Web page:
Regions of Hierarchy and Security: US Troop Deployments, Spatial Relations, and Defense Burdens.

Item request has been placed! ×
Item request cannot be made. ×
loading   Processing Request
  • Additional Information
    • Abstract:
      Recent work has begun exploring the effects of foreign military deployments on host-state foreign policies. However, research mostly focuses on dyadic relationships between major powers and host-states, ignoring the broader regional security environment of host-states. We develop a theory of spatial hierarchies to understand how security relationships throughout the region surrounding the host-state affect host-state foreign policy. Using data on US military deployments from 1950–2005, we show that regional security considerations condition how host-states respond to the deployment of military forces to their territory. Consequently, regional analyses are fundamental in understanding monadic and dyadic decisions about security, alliance behavior, and conflict. [ABSTRACT FROM PUBLISHER]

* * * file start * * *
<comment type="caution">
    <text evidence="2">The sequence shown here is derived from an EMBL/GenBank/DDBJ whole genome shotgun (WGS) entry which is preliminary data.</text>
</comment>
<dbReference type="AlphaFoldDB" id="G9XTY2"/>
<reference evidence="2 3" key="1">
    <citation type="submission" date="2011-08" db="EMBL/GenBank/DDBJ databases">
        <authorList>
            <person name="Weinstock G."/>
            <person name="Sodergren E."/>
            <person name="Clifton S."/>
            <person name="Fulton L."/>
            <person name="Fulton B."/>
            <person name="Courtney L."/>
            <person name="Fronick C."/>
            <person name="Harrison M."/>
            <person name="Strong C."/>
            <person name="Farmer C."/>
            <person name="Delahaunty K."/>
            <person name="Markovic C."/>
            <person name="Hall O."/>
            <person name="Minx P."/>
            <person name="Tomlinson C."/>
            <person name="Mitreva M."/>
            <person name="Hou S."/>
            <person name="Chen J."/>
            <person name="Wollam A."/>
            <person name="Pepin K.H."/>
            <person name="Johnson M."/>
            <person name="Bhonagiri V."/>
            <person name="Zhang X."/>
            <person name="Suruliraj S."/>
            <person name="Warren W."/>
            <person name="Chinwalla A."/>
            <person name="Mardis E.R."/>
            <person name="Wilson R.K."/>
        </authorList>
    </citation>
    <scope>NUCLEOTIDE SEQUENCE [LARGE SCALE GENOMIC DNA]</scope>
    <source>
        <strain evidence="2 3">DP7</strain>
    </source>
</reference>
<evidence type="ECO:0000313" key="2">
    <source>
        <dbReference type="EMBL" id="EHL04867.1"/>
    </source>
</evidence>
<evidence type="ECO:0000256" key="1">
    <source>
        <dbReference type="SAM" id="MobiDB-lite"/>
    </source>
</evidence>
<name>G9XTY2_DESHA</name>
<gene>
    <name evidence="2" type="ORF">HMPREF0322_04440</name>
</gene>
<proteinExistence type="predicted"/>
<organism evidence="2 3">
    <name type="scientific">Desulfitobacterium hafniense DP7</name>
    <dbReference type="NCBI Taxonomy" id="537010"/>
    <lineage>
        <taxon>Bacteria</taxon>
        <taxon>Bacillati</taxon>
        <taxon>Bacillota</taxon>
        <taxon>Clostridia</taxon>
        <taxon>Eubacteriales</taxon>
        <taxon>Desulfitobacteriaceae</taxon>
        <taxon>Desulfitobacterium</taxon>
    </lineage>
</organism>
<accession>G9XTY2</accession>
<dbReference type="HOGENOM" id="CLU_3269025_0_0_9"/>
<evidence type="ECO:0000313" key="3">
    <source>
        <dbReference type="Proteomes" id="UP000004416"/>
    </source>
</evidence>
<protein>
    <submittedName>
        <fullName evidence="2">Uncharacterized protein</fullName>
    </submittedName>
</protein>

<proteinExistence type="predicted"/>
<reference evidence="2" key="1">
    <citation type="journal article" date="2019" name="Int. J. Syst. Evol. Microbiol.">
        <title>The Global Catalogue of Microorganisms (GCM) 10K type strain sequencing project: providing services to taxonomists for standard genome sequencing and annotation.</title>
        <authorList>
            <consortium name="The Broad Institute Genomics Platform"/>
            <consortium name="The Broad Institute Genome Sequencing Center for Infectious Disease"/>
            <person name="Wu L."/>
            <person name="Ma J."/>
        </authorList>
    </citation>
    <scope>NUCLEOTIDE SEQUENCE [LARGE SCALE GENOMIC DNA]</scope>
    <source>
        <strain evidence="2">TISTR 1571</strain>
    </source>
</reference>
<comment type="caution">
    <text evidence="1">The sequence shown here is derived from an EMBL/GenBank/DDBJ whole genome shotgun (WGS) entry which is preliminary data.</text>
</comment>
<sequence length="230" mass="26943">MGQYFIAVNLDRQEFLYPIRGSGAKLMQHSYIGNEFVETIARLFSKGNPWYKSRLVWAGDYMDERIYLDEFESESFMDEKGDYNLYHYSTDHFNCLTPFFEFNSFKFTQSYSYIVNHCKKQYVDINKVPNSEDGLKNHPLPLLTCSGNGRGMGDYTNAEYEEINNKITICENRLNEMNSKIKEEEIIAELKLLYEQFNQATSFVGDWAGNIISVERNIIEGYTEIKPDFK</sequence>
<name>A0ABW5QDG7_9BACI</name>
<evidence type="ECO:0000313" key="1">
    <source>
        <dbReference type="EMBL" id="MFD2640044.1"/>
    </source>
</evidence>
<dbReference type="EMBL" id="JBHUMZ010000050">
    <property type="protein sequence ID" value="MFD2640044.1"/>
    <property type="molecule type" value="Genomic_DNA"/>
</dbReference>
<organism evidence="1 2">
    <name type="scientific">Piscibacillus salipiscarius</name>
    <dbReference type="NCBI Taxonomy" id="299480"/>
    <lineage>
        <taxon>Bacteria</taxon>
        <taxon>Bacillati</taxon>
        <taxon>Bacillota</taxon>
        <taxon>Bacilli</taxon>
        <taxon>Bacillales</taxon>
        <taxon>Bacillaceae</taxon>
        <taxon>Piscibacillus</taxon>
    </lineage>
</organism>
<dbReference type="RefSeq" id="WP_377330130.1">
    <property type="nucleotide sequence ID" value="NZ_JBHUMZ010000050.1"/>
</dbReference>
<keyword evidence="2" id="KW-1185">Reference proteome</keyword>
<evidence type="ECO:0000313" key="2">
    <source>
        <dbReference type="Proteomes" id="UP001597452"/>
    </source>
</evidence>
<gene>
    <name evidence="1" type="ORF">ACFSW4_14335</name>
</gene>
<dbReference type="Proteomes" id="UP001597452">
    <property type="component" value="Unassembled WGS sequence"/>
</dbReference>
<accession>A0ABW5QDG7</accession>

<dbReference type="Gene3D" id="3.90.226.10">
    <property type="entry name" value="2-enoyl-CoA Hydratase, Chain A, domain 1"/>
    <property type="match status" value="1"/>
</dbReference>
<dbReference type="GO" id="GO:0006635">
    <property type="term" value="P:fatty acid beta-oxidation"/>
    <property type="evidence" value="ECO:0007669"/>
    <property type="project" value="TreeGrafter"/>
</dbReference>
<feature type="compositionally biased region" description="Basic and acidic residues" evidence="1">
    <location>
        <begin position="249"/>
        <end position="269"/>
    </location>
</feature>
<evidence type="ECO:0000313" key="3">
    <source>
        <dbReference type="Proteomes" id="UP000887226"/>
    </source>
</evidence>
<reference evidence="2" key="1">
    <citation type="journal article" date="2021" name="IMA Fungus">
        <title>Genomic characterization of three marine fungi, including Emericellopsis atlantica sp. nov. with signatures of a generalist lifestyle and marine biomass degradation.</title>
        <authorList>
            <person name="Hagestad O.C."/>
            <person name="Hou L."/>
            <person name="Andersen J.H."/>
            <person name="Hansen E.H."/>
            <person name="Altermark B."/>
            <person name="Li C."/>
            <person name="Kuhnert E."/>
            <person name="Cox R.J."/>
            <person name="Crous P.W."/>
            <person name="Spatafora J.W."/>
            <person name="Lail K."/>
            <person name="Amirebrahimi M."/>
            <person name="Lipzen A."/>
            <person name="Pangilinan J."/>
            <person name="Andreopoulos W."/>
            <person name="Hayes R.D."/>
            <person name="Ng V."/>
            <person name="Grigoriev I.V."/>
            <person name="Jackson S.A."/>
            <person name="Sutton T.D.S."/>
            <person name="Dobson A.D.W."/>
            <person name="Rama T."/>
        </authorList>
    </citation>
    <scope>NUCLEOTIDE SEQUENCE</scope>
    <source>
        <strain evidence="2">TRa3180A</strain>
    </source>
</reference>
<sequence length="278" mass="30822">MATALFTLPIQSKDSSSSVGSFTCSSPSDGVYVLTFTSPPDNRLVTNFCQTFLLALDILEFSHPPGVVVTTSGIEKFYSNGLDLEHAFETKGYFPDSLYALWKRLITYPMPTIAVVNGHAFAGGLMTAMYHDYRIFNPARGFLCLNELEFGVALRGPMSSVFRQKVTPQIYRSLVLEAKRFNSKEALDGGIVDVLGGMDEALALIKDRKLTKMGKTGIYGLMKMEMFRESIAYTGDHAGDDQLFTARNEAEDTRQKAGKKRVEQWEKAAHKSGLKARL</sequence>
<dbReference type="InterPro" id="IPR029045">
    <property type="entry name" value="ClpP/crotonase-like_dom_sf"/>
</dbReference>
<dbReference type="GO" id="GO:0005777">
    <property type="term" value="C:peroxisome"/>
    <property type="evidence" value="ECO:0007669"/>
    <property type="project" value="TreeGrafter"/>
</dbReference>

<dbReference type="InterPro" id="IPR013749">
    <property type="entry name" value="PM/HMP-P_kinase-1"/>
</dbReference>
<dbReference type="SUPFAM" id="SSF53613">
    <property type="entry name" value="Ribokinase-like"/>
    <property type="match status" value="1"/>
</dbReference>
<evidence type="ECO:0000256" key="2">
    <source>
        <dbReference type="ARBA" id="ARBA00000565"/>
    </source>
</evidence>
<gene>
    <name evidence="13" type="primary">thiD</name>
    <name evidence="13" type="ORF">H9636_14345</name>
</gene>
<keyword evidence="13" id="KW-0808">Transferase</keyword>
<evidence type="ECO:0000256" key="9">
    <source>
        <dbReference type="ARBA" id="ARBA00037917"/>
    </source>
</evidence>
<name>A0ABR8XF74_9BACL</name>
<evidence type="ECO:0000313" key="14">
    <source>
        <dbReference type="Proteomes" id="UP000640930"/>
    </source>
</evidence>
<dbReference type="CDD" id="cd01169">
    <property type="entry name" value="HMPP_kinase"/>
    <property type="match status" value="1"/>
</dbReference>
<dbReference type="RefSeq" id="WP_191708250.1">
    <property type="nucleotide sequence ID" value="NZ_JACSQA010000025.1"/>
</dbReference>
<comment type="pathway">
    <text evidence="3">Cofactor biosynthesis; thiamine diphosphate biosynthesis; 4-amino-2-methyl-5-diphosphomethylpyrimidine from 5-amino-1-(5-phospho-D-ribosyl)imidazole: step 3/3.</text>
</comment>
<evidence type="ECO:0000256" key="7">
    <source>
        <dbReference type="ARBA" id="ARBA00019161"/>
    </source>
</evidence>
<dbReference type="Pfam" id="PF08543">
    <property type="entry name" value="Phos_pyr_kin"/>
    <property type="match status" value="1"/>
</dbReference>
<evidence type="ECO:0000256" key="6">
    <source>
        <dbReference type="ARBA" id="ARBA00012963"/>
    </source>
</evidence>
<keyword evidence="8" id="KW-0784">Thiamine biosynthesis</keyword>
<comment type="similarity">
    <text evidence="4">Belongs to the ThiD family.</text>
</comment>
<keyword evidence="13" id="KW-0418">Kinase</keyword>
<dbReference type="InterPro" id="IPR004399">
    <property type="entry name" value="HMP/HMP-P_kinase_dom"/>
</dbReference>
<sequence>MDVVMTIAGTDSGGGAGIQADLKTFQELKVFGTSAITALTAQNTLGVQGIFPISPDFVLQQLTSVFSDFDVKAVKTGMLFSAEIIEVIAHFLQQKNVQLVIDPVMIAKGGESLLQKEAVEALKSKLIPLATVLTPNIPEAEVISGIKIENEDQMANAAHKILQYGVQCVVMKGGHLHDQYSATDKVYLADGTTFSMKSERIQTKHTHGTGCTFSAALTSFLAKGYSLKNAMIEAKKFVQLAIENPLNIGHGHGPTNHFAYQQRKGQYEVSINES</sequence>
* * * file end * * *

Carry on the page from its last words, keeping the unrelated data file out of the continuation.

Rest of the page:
• Abstract:
      Copyright of International Interactions is the property of Routledge and its content may not be copied or emailed to multiple sites or posted to a listserv without the copyright holder's express written permission. However, users may print, download, or email articles for individual use. This abstract may be abridged. No warranty is given about the accuracy of the copy. Users should refer to the original published version of the material for the full abstract. (Copyright applies to all Abstracts.)